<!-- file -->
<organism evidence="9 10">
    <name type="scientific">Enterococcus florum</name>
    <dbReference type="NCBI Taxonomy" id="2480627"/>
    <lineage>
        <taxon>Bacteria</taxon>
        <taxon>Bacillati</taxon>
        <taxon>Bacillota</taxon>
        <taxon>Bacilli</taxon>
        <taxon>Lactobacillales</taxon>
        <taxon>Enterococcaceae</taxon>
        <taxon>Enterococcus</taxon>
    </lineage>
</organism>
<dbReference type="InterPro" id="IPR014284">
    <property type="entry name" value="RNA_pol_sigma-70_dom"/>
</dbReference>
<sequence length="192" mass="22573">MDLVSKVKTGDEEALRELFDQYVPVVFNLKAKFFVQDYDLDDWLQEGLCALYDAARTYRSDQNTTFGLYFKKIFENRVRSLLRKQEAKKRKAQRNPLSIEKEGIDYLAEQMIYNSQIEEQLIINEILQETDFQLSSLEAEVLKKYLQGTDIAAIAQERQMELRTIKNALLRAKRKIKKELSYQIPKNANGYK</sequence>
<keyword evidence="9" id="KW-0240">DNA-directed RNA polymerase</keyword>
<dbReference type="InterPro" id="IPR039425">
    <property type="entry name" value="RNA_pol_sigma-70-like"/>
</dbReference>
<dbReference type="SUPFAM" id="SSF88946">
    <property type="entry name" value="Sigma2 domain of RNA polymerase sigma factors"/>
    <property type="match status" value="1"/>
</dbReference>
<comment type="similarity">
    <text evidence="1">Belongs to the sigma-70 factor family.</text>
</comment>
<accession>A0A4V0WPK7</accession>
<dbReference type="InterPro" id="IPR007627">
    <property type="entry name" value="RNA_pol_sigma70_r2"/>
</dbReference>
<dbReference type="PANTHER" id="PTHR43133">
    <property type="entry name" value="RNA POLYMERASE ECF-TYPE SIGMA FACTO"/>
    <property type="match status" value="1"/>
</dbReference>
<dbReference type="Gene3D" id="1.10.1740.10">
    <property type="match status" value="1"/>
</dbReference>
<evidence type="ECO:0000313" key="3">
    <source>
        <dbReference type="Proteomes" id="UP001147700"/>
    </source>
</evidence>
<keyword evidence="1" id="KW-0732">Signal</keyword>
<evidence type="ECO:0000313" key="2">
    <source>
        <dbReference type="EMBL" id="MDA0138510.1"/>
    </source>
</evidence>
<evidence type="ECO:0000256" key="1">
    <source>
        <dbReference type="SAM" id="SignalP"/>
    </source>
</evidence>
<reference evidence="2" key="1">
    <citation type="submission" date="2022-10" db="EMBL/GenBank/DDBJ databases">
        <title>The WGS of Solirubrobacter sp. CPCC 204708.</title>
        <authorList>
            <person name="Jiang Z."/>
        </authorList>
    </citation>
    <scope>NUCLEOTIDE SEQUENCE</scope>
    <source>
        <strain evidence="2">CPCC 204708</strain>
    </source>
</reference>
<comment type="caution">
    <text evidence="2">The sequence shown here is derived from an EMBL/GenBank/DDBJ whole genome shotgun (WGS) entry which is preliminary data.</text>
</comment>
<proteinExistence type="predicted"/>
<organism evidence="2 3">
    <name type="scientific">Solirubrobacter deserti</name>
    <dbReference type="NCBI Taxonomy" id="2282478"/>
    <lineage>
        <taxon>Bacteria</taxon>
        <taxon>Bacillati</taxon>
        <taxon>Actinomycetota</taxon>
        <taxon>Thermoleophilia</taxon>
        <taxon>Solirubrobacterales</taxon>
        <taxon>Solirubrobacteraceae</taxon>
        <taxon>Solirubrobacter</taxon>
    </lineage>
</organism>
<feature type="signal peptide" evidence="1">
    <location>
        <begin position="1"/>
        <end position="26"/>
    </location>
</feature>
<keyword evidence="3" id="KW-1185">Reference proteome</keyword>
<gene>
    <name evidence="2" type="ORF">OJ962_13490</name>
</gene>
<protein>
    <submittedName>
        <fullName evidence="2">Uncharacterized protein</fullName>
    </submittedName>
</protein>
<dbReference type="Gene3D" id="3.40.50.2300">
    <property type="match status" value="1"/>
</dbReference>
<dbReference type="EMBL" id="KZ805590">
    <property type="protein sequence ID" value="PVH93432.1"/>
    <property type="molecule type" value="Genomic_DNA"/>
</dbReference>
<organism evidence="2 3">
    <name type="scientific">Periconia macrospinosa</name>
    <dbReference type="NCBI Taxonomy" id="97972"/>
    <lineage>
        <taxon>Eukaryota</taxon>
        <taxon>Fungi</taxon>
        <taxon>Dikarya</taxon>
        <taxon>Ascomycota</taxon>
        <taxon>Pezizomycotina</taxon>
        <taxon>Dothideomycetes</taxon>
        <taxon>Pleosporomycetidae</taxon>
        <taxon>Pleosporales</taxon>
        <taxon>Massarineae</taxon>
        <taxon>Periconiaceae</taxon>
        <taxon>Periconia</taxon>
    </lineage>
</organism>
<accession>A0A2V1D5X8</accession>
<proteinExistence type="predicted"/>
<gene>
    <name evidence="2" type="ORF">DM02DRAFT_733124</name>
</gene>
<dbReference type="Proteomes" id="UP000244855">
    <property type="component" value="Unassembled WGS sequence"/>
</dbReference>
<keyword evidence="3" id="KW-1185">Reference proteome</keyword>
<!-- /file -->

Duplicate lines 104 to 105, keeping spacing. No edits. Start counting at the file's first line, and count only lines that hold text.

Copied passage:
    <property type="protein sequence ID" value="PVH93432.1"/>
    <property type="molecule type" value="Genomic_DNA"/>